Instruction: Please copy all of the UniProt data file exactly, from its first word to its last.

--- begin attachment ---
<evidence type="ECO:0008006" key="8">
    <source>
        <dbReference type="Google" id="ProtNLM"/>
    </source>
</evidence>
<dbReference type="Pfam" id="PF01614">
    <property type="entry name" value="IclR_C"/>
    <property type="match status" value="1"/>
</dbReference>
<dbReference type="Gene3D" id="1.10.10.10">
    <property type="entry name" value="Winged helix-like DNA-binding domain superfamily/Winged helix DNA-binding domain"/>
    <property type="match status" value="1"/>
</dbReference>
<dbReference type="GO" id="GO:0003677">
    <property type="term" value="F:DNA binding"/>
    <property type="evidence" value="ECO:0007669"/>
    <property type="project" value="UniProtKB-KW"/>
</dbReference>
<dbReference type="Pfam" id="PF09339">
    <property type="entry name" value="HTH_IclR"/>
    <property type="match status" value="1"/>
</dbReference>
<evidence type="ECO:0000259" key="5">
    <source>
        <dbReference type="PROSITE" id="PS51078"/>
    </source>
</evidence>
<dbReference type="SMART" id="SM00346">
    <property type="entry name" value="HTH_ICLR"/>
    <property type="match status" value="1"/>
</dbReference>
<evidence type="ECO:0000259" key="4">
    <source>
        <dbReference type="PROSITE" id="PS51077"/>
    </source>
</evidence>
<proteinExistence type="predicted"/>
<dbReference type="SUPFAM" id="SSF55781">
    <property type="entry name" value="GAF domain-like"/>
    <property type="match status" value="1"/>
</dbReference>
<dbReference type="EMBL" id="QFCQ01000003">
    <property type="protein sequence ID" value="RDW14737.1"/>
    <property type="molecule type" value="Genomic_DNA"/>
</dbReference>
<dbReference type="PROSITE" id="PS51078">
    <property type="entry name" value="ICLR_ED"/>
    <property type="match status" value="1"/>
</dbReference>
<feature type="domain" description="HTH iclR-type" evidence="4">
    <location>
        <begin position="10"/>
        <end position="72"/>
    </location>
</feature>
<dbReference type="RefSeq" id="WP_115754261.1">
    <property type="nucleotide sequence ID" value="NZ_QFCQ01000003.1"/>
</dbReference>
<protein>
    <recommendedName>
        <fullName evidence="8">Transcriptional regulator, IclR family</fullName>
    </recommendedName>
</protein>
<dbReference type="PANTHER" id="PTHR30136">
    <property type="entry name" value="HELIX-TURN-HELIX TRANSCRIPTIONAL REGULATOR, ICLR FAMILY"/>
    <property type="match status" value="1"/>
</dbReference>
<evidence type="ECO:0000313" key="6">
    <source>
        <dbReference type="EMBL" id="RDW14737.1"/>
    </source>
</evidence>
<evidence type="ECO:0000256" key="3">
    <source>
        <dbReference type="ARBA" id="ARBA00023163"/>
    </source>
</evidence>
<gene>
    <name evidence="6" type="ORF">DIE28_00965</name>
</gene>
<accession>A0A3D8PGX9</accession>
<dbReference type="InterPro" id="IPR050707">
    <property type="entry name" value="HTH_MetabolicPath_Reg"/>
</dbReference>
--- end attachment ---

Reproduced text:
<evidence type="ECO:0008006" key="8">
    <source>
        <dbReference type="Google" id="ProtNLM"/>
    </source>
</evidence>
<dbReference type="Pfam" id="PF01614">
    <property type="entry name" value="IclR_C"/>
    <property type="match status" value="1"/>
</dbReference>
<dbReference type="Gene3D" id="1.10.10.10">
    <property type="entry name" value="Winged helix-like DNA-binding domain superfamily/Winged helix DNA-binding domain"/>
    <property type="match status" value="1"/>
</dbReference>
<dbReference type="GO" id="GO:0003677">
    <property type="term" value="F:DNA binding"/>
    <property type="evidence" value="ECO:0007669"/>
    <property type="project" value="UniProtKB-KW"/>
</dbReference>
<dbReference type="Pfam" id="PF09339">
    <property type="entry name" value="HTH_IclR"/>
    <property type="match status" value="1"/>
</dbReference>
<evidence type="ECO:0000259" key="5">
    <source>
        <dbReference type="PROSITE" id="PS51078"/>
    </source>
</evidence>
<dbReference type="SMART" id="SM00346">
    <property type="entry name" value="HTH_ICLR"/>
    <property type="match status" value="1"/>
</dbReference>
<evidence type="ECO:0000259" key="4">
    <source>
        <dbReference type="PROSITE" id="PS51077"/>
    </source>
</evidence>
<proteinExistence type="predicted"/>
<dbReference type="SUPFAM" id="SSF55781">
    <property type="entry name" value="GAF domain-like"/>
    <property type="match status" value="1"/>
</dbReference>
<dbReference type="EMBL" id="QFCQ01000003">
    <property type="protein sequence ID" value="RDW14737.1"/>
    <property type="molecule type" value="Genomic_DNA"/>
</dbReference>
<dbReference type="PROSITE" id="PS51078">
    <property type="entry name" value="ICLR_ED"/>
    <property type="match status" value="1"/>
</dbReference>
<feature type="domain" description="HTH iclR-type" evidence="4">
    <location>
        <begin position="10"/>
        <end position="72"/>
    </location>
</feature>
<dbReference type="RefSeq" id="WP_115754261.1">
    <property type="nucleotide sequence ID" value="NZ_QFCQ01000003.1"/>
</dbReference>
<protein>
    <recommendedName>
        <fullName evidence="8">Transcriptional regulator, IclR family</fullName>
    </recommendedName>
</protein>
<dbReference type="PANTHER" id="PTHR30136">
    <property type="entry name" value="HELIX-TURN-HELIX TRANSCRIPTIONAL REGULATOR, ICLR FAMILY"/>
    <property type="match status" value="1"/>
</dbReference>
<evidence type="ECO:0000313" key="6">
    <source>
        <dbReference type="EMBL" id="RDW14737.1"/>
    </source>
</evidence>
<evidence type="ECO:0000256" key="3">
    <source>
        <dbReference type="ARBA" id="ARBA00023163"/>
    </source>
</evidence>
<gene>
    <name evidence="6" type="ORF">DIE28_00965</name>
</gene>
<accession>A0A3D8PGX9</accession>
<dbReference type="InterPro" id="IPR050707">
    <property type="entry name" value="HTH_MetabolicPath_Reg"/>
</dbReference>